Looking ahead to 2020, energy and environment issues might factor in for Democrats, they’re unlikely to play a role in the Republican nomination, even if California takes on new significance, said Kevin Spillane, a Republican strategist. If President Trump runs for re-election, "in all likelihood" he’s the nominee, he said. So far Trump hasn’t supported most green issues.
If it’s an open race, "then the dynamics change somewhat," Spillane said. However, "the reality is for Republican voters, that’s not as important an issue as it is for some Democrats. Republicans here are more pro-environmental than people realize," but it’s "not a voting issue."
Spillane said even Democrats don’t vote primarily on environmental issues and that they focus on jobs, taxes, housing, other cost-of-living issues and education.
Sragow said while that’s true, positions on environment issues could still influence voters. If Democratic candidates agree on health care, for example, approaches to dealing with environmental issues "might make a huge difference."
Boosting Calif. candidates?
Campaigning in California is expensive and logistically difficult because of its size. That’s why candidates have preferred to start in smaller states that include Iowa and New Hampshire, Spillane said.
"They will create momentum for a front-runner and make them household names, where you don’t have to spend $10 million on California TV, or $20 million on California TV to be known," he said. "If you win New Hampshire, if you win Iowa, you’re going to be a major factor in the California primary. If can get enough media, you can get enough name identification."
Spillane noted that Trump during the Republican primary contest "got $2 billion in free TV time" and that his opponents largely were ignored.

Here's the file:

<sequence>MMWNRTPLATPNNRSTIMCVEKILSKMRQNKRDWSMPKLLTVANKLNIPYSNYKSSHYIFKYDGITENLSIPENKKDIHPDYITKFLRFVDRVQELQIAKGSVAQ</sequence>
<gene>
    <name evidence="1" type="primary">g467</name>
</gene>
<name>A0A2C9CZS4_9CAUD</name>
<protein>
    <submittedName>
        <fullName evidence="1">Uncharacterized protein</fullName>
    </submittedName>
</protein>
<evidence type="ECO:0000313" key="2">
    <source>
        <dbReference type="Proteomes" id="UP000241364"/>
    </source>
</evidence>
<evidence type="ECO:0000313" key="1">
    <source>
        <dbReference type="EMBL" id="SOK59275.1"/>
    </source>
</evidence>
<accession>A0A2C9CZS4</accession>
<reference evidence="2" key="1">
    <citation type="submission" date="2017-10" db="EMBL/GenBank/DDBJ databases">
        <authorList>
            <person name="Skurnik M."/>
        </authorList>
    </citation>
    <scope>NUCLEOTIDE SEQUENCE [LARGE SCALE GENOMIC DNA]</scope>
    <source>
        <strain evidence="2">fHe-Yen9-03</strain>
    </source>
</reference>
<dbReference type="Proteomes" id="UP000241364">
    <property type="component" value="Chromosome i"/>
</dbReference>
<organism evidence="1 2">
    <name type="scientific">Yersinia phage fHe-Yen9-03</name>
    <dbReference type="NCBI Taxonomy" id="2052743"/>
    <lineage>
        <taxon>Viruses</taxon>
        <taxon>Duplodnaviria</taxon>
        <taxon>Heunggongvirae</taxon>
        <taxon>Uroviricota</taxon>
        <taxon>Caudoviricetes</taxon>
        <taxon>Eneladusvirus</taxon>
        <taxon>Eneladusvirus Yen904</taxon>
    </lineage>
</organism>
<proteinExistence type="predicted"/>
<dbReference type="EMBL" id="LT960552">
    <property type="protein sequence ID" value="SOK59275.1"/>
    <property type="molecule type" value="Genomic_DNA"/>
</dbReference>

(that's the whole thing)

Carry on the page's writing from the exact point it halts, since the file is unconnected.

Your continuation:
There’s some disagreement on whether an earlier state primary might help a California candidate for president, should Sen. Kamala Harris (D-Calif.) or Los Angeles Mayor Eric Garcetti (D) decide to run.
Spillane said he doesn’t believe either candidate would be a front-runner, even with an early California contest.
"Harris and Garcetti are both inflated in terms of their political reputations," Spillane said. "Once you get them out there" in a presidential nomination contest "others will be more likely to shine," he said.
Sen. Elizabeth Warren (D-Mass.) or Sanders "will be formidable and they already are household names in California," he said. "They’re better known than Kamala Harris or Eric Garcetti."
Mitchell in his Capitol Weekly blog said Garcetti could combine delegates from California with "the heavily Latino Democratic electorate in Texas and Nevada." Together that could account for 56 percent of total delegates awarded.
Harris could pool California votes with those in the "heavily African-American states of South Carolina, Alabama, Georgia, Tennessee and Virginia," he wrote.
"Combine the California base with these Southern African-American states, and even throw in the heavily Asian-American Samoa, and you’ve got Kamala Harris with a geographic base, which comprises 68 [percent] of the delegates awarded," Mitchell said.